Ed Driscoll

What is it about Obama and England, Anyhow?

They told Glenn Reynolds that if he voted for John McCain, we’d never have closure with our most trusted allies, and they were right! Or as Nile Gardiner of the London Telegraph reports, “Another slap in the face for Britain: the Obama administration sides with Argentina and Venezuela in OAS declaration on the Falklands:”

President Obama was effusive in his praise for the Special Relationship when he visited London recently, but his administration continues to slap Britain in the face over the highly sensitive Falklands issue. Washington signed on to a “draft declaration on the question of the Malvinas Islands” passed by unanimous consent by the General Assembly of the Organisation of American States (OAS) at its meeting in San Salvador yesterday, an issue which had been heavily pushed by Argentina. In doing so, the United States sided not only with Buenos Aires, but also with a number of anti-American regimes including Hugo Chavez’s Venezuela and Daniel Ortega’s Nicaragua.

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Washington backed a similar resolution in June last year, and Secretary of State Hillary Clinton made it clear in a joint press conference with Cristina Kirchner in Buenos Aires in March 2010 that the Obama administration fully backs Argentina’s calls for negotiations over the Falkands, handing her Argentine counterpart a significant propaganda coup. The State Department has also insultingly referred to the Islands in the past as the Malvinas, the Argentine name for them.

It is hugely disappointing that the Obama administration has chosen once again to side not only with the increasingly authoritarian regime in Argentina, but also with an array of despots in Latin America against British interests. Mrs Clinton should be reminded that 255 brave British servicemen laid down their lives in 1982 for the freedom of the Falkland Islanders, who are overwhelmingly British, following the brutal Argentine invasion.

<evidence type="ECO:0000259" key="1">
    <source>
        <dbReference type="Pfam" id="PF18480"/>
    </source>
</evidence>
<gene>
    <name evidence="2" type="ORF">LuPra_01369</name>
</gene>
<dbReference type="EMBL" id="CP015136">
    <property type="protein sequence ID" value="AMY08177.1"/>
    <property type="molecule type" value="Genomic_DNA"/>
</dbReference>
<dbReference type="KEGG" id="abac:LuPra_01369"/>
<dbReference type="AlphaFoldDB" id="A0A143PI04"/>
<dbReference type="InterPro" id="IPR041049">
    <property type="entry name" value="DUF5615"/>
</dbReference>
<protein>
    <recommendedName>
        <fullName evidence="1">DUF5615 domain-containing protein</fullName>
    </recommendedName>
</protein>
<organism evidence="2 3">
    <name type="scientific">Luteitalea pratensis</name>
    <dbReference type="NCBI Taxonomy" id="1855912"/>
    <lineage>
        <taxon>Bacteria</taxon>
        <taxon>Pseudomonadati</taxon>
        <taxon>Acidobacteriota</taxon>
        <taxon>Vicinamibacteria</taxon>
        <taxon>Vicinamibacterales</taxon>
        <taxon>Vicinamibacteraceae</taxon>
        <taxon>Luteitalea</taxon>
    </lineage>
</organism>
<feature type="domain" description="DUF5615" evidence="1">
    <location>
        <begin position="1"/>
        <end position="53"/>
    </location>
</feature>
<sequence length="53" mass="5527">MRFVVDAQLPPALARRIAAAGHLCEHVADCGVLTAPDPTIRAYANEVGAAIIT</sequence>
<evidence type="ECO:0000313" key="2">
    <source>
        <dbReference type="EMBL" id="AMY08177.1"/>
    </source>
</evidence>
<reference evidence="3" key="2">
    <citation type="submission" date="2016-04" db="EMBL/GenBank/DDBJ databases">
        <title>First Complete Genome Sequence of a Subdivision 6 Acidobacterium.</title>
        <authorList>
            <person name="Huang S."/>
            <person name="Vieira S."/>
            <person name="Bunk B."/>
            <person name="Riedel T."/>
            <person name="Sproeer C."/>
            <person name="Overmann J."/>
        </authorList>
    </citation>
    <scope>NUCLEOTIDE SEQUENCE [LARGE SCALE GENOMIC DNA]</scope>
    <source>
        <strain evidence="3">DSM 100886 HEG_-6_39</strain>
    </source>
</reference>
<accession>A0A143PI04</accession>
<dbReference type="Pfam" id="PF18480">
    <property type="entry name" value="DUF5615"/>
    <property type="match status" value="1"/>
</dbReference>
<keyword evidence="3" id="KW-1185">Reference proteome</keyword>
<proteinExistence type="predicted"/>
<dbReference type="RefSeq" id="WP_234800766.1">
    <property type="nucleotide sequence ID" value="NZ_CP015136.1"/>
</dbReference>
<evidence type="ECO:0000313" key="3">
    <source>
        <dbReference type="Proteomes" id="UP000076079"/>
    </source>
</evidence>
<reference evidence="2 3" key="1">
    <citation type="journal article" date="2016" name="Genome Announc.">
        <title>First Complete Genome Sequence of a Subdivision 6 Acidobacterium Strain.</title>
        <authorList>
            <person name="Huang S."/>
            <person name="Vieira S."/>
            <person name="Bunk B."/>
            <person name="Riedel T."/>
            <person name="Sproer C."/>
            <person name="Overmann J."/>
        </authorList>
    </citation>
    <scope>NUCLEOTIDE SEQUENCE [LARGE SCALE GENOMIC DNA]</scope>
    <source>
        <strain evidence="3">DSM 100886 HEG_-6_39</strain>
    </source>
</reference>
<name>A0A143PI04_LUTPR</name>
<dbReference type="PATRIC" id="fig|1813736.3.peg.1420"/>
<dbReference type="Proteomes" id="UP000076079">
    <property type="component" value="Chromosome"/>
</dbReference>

The sovereignty of the Islands is not a matter for negotiation, and Britain will never give in to threats from Argentina or its tyrannical allies in places such as Venezuela. The White House recently declared that Britain remains America’s most important ally. Now it should live up to its words by supporting Washington’s closest friend and partner on matters of vital British interest, including the future of British subjects living in the South Atlantic, whose only wish is to remain free under the protection of the Union Jack.

Meanwhile, at the Tatler, Obama shafts another longtime ally, Israel: “Palestinians use Obama’s 1967 speech as excuse to dig in their heels: Imagine that — by taking Palestinians’ side against our ally Israel, President Obama has encouraged them to cling bitterly to their genocidal position.”

Are there any allies left from the Cold War-era whom Obama hasn’t alienated yet?

Related: At the Politico, “President Barack Obama vowed to show a different face to the world than George W. Bush — and it turns out to be a far less chummy one when it comes to personal diplomacy.” Unexpectedly:

More than two years into his term, Obama cuts the image of an all-business envoy, seldom going outside normal business hours to turn on the charm with other heads of state. He appears to have built few deep personal bonds with foreign leaders, and his forays into public diplomacy — a burger run last year with Russia’s Dmitry Medvedev and a game of Ping-Pong last month with Britain’s David Cameron — are notable for their rarity…

“What is so paradoxical is he is multilateralist. His entire conception of diplomacy is the anti-Lone Ranger,” said Aaron David Miller, a Mideast expert with the Woodrow Wilson International Center for Scholars and former adviser to six secretaries of state. “And he is hard-pressed to develop these types of alliances and close personal ties.”…

Obama’s cool pose on the world stage mirrors his arms-length approach toward leaders at home. He’s just not that into hanging out with Congress, business executives or anybody else in Washington who isn’t part of his family or close-knit circle of friends. And he’s always had little patience for the demands on American politicians to play to the cameras.

I’m not quite sure that last item is entirely true; Obama as a candidate was a much less dour man than he turned out to be as president. The world’s biggest celebrity, to coin a phrase, was than happy to schmooze up the cameras when it suited him. Or to put it another way, “Do You Smell What Barack is Cooking?”